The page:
This is a great example showing how the FCC's media ownership rules are an important way that the FCC can ensure we have a diverse media.  The stations transfers approved today took place because, once the loophole was closed, the existing owners were not permitted to keep stations in violation of the FCC's rules.  If the FCC's rules had been enforced as they should have been for the last 15 years, perhaps our media ownership numbers would not be as dismal as they are now.

 

The FCC can repeat this success in its currently pending 2014 Quadrennial Review of ownership rules, but only if it takes action now.  While the FCC closed the loophole of JSAs (which stations use to jointly sell advertising), many other similar ownership arrangements continue under the moniker of "SSAs" or Shared Services Agreements.  Not only are these agreements similar to JSAs in their ability to evade compliance with the FCC's ownership rules, but they strike at the heart of the FCC's core goals because they enable televisions stations to consolidate news operations.   In several important markets in our country--for example in Honolulu--viewers see the same newscast on three separate TV stations.  This not only limits multiple newscasts to one viewpoint, but eliminates jobs for reporters.  These agreements are also problematic because they create "financial dependency," as Wheeler and Clyburn put it, on the part of putative owners, depriving those dependent owners of capital and wealth.

 

SSAs are clothed in secrecy, because unlike JSAs, broadcasters are not required to disclose their terms to either the FCC or the public.  The FCC missed an important opportunity last spring when it could have required these agreements to come under scrutiny.  If the FCC wants to see more deals like the ones it approved today, it needs to require SSA disclosure in the first half of 2015--so there is enough time to analyze these agreements and adopt rules eliminating the remaining loopholes as part of the pending review.   

 

Evan as national events confirm once again, that, yes, race does matter in how we perceive so many important aspects of daily life and public policy, we see a glimmer of hope that the people with insight into the needs of communities who have so long been closed out of the mass media might have a chance to shape local news in some places in the years to come.

Read more

Move toward Competition, But Where is Diversity?

FCC Chairman Wheeler yesterday announced his intention to make an important step forward toward more media competition.  The really good news is that Chairman Wheeler is not proposing to permit additional consolidation, which is a significant improvement over the ill-conceived proposal of the prior Chairman, Julius Genachowski.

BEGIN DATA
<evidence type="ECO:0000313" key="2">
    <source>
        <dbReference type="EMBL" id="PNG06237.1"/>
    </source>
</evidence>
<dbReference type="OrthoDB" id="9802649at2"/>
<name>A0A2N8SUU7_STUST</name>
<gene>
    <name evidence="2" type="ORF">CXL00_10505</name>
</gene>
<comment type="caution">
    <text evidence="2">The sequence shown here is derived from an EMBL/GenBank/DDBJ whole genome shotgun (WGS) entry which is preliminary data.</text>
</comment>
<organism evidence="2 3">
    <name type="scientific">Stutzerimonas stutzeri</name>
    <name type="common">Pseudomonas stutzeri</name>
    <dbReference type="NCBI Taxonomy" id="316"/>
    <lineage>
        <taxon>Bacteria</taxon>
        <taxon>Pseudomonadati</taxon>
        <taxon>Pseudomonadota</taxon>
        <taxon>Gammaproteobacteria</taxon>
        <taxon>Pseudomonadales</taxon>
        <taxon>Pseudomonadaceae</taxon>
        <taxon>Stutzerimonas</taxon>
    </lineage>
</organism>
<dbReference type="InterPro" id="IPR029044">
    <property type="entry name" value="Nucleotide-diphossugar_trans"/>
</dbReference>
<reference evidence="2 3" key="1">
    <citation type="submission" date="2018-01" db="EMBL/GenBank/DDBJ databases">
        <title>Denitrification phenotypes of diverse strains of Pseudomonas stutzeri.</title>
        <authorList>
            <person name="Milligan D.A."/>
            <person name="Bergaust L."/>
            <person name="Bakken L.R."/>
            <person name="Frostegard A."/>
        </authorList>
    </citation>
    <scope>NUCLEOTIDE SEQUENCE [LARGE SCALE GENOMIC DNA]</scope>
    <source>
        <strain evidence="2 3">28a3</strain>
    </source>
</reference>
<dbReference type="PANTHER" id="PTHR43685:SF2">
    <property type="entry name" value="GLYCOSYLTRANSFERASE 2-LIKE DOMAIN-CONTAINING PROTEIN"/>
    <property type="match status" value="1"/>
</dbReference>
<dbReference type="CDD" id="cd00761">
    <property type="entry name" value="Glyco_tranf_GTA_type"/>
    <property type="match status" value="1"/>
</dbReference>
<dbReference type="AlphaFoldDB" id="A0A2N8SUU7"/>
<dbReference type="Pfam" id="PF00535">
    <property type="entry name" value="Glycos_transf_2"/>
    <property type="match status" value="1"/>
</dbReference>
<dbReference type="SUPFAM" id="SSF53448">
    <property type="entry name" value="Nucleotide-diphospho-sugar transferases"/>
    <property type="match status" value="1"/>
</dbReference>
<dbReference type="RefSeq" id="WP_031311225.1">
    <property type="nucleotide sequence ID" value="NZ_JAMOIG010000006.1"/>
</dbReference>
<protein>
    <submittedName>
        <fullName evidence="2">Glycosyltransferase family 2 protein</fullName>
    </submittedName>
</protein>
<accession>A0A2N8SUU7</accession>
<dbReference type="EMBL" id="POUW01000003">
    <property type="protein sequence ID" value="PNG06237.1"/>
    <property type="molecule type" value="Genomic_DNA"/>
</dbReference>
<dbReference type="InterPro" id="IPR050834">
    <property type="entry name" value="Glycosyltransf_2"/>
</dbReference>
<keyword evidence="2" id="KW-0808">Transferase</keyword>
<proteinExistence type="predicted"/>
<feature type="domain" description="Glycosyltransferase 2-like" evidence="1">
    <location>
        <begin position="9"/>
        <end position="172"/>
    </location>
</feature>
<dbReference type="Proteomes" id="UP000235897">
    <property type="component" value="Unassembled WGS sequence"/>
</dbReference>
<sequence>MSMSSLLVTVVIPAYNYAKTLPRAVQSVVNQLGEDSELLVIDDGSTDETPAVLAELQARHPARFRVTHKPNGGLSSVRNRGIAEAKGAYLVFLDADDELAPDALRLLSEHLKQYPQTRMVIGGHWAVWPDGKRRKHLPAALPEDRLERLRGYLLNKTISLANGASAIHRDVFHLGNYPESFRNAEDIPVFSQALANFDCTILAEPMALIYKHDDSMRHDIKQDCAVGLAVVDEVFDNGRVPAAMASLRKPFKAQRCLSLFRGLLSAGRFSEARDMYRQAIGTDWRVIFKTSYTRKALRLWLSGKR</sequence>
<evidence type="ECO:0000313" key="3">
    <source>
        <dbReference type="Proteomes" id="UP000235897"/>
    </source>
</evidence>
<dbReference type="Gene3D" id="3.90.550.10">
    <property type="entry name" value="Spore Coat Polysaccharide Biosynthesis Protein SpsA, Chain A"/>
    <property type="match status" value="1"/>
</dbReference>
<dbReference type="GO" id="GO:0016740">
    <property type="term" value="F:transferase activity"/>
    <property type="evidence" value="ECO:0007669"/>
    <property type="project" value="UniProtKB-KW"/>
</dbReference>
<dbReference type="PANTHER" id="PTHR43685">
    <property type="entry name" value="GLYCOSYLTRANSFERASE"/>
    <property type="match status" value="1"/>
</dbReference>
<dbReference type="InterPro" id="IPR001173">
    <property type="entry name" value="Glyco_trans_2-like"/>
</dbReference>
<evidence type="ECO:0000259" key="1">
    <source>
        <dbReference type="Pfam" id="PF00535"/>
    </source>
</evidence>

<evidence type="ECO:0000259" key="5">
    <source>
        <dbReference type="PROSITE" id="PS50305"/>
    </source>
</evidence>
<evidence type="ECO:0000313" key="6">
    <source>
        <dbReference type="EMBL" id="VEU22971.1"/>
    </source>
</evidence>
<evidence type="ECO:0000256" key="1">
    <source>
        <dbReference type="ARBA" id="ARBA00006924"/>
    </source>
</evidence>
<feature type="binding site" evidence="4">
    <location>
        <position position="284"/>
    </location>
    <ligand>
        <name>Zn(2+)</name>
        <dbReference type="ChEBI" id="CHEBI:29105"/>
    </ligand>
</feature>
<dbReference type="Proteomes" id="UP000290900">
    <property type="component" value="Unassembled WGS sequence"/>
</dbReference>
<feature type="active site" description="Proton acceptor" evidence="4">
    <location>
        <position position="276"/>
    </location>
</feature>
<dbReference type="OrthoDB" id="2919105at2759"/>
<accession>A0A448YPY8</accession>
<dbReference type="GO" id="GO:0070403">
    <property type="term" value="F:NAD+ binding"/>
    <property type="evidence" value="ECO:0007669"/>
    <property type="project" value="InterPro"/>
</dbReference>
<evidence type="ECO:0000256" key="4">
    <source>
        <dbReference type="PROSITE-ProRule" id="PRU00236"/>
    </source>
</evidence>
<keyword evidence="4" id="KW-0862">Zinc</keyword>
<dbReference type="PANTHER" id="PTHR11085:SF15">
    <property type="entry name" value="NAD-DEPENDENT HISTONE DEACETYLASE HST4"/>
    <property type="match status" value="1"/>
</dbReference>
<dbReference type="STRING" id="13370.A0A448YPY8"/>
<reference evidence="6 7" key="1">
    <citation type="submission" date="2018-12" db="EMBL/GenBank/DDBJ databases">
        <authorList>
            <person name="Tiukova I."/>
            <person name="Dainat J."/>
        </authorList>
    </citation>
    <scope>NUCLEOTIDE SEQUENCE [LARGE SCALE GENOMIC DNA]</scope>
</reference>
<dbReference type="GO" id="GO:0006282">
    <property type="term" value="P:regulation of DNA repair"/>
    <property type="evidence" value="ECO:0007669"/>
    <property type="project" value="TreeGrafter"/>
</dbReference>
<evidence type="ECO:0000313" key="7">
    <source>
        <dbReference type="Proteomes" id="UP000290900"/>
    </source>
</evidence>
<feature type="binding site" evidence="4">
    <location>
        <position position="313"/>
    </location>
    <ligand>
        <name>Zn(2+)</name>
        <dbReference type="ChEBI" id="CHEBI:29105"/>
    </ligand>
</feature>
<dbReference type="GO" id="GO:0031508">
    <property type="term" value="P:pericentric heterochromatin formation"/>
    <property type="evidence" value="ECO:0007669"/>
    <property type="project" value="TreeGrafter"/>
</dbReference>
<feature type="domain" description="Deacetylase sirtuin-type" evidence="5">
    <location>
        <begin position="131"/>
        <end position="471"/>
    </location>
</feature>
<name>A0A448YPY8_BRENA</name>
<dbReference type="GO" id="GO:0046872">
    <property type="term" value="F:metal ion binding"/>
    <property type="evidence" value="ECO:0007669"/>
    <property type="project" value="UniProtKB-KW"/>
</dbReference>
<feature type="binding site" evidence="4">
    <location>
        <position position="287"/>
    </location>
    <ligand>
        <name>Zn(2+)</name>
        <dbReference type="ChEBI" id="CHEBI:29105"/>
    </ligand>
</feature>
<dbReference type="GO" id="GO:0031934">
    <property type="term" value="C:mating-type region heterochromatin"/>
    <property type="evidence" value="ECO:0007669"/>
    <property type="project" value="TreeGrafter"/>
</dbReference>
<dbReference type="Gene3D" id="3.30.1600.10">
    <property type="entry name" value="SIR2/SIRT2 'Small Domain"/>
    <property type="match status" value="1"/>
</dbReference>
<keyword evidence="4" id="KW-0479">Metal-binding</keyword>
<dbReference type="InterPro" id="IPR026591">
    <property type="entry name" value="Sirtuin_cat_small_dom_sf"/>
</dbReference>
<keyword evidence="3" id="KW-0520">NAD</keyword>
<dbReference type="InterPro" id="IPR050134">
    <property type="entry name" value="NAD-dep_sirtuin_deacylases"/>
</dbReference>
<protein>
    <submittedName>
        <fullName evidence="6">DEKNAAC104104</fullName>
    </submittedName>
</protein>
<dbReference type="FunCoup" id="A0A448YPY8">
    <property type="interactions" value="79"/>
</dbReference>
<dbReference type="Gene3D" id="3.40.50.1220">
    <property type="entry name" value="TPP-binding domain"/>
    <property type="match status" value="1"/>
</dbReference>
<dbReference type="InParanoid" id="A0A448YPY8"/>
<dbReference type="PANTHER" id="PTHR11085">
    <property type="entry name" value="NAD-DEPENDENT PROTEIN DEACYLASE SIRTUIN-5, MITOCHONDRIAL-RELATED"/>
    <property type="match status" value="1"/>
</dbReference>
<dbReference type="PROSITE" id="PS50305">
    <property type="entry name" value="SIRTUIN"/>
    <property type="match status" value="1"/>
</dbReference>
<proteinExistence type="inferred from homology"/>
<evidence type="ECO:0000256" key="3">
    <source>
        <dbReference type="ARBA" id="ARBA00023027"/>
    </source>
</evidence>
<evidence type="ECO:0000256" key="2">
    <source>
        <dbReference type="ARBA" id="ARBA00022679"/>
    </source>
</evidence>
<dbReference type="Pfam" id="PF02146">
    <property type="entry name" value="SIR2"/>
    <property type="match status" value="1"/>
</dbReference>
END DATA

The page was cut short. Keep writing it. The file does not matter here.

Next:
In addition, Wheeler is proposing to close some loopholes in the existing rules addressing jointly-run (but not jointly-owned) TV stations.  Many years ago, the Supreme Court said about jointly-run news outlets, “it is unrealistic to expect true diversity from a commonly owned … combination. The divergency of their viewpoints cannot be expected to be the same as if they were antagonistically run.” The same holds true today. When two TV stations merge, they join staff, news teams and sales teams. There are fewer journalists, and fewer places for members of the community to share stories or to get news. If one reporter isn't interested in a news story, no one is, because there is only one reporter! We see the same effects when those two TV stations are operating together using a complex financial agreement as when the joint ownership is out in the open.

 

And yet, it is still unclear what Chairman Wheeler is proposing to promote media diversity. Today, ownership diversity is devastatingly low. The inadequately collected and analyzed data released by the FCC in 2012 indicated that we have virtually no TV stations owned by people of color or women in the United States, and that number will surely be lower when the more recent data from last December is released.  TV still holds an unprecedented sway over our national conversation, political dialogue and values. Two hundred eighty-three million people (that's out of over 310 million total) in the U.S. watch an average of 146 hours of TV every month.  Without owners from all walks of life and reflecting the full diversity of our nation, our national and local dialogues suffer.

 

The last Obama FCC Chairman Genachowski kicked the can down the road and left office without addressing these issues. The new FCC Chair is pointed in the right direction, but he needs to get across the finish line.

Read more




Copyright ©2014 OC Inc. | Subscribe to UCC Headlines | Subscribe to our Blog in a Reader facebook icon twitter icon twitter icon

Sign Up for Email